Abstract: Safety-critical systems consolidating multiple functionalities of different criticality (so-called mixed-criticality systems) require separation between these functionalities to assure safety and security properties. Performance-hungry and safety-critical applications (like a radar processing system steering an autonomous flying aircraft) may demand an embedded high-performance computing cluster of more than one (multi-core) processor. This paper presents the Multi-Processor I/O Virtualization (MPIOV) concept to enable hardware-based Input/Output (I/O) virtualization or sharing with separation among multiple (multi-core) processors in (mixed-criticality) embedded real-time systems, which usually do not have means for separation like an Input/Output Memory Management Unit (IOMMU). The concept uses a Non-Transparent Bridge (NTB) to connect each processing host to the management host, while checking the target address and source / origin ID to decide whether or not to block a transaction. It is a standardized, portable and non-proprietary platform-independent spatial separation solution that does not require an IOMMU in the processor. Furthermore, the concept sketches an approach for PCI Express (PCIe)-based systems to enable sharing of up to 2048 (virtual) functions per endpoint, while still being compatible to the plain PCIe standard. A practical evaluation demonstrates that the impact to performance degradation (transfer time, transfer rate) is negligible (about 0.01%) compared to a system without separation.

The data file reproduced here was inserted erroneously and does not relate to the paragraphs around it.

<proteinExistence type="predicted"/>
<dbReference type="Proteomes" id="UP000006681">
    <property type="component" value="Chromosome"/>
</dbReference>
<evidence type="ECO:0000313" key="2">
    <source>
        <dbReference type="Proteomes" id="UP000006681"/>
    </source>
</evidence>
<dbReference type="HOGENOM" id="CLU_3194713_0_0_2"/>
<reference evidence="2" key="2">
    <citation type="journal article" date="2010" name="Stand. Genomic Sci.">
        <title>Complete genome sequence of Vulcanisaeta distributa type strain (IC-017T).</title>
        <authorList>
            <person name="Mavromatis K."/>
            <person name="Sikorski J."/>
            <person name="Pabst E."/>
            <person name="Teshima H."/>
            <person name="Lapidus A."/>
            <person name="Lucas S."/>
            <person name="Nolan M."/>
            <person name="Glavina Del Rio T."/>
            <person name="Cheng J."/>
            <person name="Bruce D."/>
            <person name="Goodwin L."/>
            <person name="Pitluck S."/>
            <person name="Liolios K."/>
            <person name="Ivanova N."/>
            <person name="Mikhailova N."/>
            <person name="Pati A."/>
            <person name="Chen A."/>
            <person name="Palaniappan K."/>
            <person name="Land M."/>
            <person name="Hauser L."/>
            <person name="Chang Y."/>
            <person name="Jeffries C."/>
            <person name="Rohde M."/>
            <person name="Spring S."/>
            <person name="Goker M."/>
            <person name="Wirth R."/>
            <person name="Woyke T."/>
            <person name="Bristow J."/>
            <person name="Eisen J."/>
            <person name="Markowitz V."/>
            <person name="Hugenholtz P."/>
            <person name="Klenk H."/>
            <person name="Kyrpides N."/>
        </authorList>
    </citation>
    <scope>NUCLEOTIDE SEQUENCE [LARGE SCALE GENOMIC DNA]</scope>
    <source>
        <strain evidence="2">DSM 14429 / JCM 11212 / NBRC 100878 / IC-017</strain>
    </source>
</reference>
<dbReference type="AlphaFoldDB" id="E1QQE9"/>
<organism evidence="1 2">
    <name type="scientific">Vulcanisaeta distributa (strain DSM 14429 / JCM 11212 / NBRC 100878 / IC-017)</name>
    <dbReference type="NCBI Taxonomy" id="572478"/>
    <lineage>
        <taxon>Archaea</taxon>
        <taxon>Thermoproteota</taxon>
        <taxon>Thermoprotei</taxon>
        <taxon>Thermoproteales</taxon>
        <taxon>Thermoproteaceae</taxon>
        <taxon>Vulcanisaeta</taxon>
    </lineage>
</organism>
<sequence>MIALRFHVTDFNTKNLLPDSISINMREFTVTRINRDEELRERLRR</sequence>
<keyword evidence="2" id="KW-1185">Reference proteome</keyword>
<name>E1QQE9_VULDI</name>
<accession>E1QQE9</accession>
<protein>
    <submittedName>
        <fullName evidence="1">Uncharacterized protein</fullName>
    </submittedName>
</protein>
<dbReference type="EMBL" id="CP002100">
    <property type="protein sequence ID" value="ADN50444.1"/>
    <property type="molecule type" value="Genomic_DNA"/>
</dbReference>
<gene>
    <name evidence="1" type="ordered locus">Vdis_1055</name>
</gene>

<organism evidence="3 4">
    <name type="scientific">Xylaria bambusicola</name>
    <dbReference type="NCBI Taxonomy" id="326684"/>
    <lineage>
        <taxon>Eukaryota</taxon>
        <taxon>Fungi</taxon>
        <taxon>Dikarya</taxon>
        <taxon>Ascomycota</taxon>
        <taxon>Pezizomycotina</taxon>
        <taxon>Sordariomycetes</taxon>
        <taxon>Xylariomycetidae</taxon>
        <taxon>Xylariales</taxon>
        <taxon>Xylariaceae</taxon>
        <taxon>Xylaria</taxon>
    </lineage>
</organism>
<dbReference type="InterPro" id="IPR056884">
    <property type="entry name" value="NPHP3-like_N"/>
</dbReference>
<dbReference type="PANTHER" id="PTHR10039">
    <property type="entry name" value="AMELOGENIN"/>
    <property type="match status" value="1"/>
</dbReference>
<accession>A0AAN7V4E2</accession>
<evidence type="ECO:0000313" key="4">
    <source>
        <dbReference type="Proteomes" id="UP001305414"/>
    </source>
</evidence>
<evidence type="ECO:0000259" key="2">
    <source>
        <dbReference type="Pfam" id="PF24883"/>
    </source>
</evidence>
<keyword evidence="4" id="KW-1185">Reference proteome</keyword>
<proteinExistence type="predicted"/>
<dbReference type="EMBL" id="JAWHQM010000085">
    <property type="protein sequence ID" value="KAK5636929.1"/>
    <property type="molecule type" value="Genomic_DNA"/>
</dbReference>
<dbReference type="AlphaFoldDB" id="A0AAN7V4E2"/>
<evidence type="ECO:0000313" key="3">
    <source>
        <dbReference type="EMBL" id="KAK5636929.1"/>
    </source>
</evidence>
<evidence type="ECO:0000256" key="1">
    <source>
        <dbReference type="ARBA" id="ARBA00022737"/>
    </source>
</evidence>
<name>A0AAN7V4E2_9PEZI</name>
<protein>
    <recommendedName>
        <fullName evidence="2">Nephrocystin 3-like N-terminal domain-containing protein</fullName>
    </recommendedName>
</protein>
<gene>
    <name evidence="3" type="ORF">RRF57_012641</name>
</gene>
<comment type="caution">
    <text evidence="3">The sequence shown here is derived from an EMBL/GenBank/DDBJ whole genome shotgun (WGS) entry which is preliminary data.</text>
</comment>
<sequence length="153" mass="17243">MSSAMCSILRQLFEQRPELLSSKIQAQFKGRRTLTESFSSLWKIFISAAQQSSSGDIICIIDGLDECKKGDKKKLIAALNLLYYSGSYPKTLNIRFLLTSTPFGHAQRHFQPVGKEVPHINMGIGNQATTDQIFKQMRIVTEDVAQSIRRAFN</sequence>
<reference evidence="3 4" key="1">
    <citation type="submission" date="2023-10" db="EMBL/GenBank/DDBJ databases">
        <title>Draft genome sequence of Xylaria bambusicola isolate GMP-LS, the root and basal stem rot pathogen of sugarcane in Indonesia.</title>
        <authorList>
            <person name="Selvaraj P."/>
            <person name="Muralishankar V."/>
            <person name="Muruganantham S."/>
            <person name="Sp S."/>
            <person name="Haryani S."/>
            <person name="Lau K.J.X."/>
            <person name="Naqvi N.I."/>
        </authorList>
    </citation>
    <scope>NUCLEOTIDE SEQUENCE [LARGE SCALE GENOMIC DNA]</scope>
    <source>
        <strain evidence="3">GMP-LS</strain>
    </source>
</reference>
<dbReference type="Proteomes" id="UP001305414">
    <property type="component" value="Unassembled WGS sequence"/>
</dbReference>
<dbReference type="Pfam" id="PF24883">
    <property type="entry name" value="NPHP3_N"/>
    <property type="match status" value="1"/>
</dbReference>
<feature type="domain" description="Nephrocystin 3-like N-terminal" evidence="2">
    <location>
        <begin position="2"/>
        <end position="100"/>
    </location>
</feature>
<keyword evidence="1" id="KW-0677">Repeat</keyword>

Keywords: multiprocessing systems; parallel processing; safety-critical software; virtualisation; IOMMU; MPIOV; NTB; PCI express; embedded high-performance computing cluster; hardware-based I-O virtualization; input-output memory management unit; mixed-criticality embedded real-time system; multiprocessor I/O virtualization; multiprocessor system; nontransparent bridge; safety-critical systems; Aerospace electronics; Bridges; Memory management; Multicore processing; Real-time systems; Standards; Virtualization; IOMPU; hardware-based I/O virtualization; mixed-criticality systems; multi-core; multiprocessor; non-transparent bridge (NTB); real-time embedded systems; spatial separation (ID#: 16-9955)